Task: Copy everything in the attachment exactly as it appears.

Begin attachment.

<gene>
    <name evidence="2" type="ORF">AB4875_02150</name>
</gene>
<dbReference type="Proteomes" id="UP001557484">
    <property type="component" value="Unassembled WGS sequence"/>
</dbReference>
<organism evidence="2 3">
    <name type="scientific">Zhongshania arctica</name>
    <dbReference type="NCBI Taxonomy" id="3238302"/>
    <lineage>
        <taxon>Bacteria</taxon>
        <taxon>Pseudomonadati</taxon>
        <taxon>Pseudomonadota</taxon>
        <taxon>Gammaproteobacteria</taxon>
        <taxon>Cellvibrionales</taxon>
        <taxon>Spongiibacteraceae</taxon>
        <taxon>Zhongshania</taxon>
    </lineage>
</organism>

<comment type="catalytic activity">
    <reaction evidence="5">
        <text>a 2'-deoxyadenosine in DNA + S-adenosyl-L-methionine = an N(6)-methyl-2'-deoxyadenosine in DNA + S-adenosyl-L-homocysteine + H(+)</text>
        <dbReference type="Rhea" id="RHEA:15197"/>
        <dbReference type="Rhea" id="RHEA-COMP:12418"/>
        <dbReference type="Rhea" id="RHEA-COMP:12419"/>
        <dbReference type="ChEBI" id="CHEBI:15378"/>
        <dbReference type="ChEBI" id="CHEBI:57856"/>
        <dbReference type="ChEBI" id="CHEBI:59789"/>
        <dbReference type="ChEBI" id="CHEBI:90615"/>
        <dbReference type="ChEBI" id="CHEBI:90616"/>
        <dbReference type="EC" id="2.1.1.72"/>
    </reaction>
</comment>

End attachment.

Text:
<gene>
    <name evidence="2" type="ORF">AB4875_02150</name>
</gene>
<dbReference type="Proteomes" id="UP001557484">
    <property type="component" value="Unassembled WGS sequence"/>
</dbReference>
<organism evidence="2 3">
    <name type="scientific">Zhongshania arctica</name>
    <dbReference type="NCBI Taxonomy" id="3238302"/>
    <lineage>
        <taxon>Bacteria</taxon>
        <taxon>Pseudomonadati</taxon>
        <taxon>Pseudomonadota</taxon>
        <taxon>Gammaproteobacteria</taxon>
        <taxon>Cellvibrionales</taxon>
        <taxon>Spongiibacteraceae</taxon>
        <taxon>Zhongshania</taxon>
    </lineage>
</organism>

<comment type="catalytic activity">
    <reaction evidence="5">
        <text>a 2'-deoxyadenosine in DNA + S-adenosyl-L-methionine = an N(6)-methyl-2'-deoxyadenosine in DNA + S-adenosyl-L-homocysteine + H(+)</text>
        <dbReference type="Rhea" id="RHEA:15197"/>
        <dbReference type="Rhea" id="RHEA-COMP:12418"/>
        <dbReference type="Rhea" id="RHEA-COMP:12419"/>
        <dbReference type="ChEBI" id="CHEBI:15378"/>
        <dbReference type="ChEBI" id="CHEBI:57856"/>
        <dbReference type="ChEBI" id="CHEBI:59789"/>
        <dbReference type="ChEBI" id="CHEBI:90615"/>
        <dbReference type="ChEBI" id="CHEBI:90616"/>
        <dbReference type="EC" id="2.1.1.72"/>
    </reaction>
</comment>